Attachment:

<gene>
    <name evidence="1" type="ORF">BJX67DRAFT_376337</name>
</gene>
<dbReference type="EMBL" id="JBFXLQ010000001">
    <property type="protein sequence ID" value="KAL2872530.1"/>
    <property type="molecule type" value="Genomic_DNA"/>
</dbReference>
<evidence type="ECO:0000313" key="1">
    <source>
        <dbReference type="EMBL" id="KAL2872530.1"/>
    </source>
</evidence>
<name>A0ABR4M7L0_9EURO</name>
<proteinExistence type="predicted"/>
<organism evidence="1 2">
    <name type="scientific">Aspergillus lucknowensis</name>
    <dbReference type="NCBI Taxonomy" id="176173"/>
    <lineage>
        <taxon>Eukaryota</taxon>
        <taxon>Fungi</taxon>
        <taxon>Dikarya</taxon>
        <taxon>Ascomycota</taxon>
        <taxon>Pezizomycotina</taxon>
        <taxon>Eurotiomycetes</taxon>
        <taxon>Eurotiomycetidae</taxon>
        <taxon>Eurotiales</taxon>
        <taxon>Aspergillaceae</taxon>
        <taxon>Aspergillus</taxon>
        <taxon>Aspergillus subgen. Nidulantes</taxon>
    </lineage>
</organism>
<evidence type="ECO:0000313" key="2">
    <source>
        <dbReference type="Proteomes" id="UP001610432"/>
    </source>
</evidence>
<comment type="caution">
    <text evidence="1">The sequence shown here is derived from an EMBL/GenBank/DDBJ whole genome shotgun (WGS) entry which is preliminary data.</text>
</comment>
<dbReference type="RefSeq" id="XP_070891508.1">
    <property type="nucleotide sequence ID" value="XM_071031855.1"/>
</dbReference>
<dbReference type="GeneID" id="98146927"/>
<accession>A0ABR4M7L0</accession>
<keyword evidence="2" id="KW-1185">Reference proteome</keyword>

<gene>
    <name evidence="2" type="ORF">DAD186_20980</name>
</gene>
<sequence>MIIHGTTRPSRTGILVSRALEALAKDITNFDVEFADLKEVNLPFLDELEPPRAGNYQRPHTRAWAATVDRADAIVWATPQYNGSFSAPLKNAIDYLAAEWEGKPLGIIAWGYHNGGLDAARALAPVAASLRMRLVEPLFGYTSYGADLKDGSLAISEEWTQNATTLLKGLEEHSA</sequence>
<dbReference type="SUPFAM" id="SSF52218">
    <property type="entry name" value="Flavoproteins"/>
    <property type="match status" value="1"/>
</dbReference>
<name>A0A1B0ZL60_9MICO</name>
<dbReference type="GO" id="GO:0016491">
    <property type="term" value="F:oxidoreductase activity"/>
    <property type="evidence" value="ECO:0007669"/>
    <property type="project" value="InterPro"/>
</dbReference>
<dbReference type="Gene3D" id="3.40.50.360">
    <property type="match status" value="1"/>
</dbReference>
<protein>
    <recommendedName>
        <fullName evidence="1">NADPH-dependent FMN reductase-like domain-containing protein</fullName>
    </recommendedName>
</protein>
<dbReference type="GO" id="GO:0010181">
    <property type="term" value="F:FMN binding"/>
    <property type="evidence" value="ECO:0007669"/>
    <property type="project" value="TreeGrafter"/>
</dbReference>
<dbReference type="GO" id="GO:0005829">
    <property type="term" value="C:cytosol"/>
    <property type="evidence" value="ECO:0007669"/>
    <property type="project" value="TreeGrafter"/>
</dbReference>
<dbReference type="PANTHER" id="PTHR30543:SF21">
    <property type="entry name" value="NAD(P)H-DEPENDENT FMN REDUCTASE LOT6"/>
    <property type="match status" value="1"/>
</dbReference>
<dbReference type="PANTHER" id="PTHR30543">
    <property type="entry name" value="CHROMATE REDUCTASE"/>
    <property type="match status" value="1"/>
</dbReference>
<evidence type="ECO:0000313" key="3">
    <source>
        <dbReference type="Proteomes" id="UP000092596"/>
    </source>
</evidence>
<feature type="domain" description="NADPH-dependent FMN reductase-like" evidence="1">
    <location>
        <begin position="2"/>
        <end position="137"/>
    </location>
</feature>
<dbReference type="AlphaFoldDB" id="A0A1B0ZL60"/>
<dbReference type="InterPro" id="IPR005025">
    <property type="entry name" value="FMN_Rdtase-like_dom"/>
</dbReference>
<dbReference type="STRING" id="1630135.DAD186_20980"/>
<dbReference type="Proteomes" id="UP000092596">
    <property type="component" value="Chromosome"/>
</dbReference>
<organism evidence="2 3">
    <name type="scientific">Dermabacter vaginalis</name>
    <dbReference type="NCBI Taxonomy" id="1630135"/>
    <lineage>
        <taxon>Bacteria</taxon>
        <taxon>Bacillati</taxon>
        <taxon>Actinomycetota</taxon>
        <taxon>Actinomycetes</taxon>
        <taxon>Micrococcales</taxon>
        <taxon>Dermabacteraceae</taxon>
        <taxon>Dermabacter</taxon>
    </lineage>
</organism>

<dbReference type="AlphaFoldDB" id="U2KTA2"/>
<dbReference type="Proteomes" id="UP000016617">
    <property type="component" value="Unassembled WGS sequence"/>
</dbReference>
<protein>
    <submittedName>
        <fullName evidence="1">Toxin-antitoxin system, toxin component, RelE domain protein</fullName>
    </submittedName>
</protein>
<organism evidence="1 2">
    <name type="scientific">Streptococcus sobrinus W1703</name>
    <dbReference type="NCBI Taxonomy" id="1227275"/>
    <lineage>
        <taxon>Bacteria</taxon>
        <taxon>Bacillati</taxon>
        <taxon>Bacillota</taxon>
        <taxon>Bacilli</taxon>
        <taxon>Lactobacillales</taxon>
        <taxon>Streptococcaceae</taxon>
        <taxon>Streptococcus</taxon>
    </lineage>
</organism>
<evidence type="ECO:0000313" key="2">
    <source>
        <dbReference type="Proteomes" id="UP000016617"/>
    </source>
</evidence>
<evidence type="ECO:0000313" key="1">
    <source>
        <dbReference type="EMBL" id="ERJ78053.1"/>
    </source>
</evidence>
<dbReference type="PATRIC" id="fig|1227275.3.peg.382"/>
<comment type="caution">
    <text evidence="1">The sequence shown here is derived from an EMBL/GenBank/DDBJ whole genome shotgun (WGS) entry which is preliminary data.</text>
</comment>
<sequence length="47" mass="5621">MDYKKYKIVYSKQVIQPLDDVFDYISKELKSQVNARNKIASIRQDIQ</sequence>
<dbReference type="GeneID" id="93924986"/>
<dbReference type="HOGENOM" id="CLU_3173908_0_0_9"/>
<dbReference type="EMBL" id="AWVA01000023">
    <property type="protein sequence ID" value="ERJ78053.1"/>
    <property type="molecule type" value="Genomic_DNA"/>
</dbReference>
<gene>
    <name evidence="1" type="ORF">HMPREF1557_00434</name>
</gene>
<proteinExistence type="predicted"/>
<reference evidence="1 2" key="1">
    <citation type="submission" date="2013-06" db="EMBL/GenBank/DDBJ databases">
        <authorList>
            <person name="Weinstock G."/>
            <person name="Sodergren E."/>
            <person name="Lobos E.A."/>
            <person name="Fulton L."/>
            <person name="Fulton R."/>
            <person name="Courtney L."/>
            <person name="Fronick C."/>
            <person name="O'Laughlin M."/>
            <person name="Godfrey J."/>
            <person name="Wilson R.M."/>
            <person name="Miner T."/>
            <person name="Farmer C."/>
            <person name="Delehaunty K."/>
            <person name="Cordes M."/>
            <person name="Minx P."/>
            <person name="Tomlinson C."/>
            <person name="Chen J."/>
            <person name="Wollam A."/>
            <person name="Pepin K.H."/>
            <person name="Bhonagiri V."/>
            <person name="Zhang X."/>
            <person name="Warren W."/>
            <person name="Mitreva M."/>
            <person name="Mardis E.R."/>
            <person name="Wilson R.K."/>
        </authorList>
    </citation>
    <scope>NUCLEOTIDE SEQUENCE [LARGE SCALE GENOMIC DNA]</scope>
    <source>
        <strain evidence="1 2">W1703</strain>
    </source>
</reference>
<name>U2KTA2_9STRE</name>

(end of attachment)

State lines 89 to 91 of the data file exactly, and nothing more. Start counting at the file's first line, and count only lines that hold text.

    </source>
</evidence>
<feature type="domain" description="NADPH-dependent FMN reductase-like" evidence="1">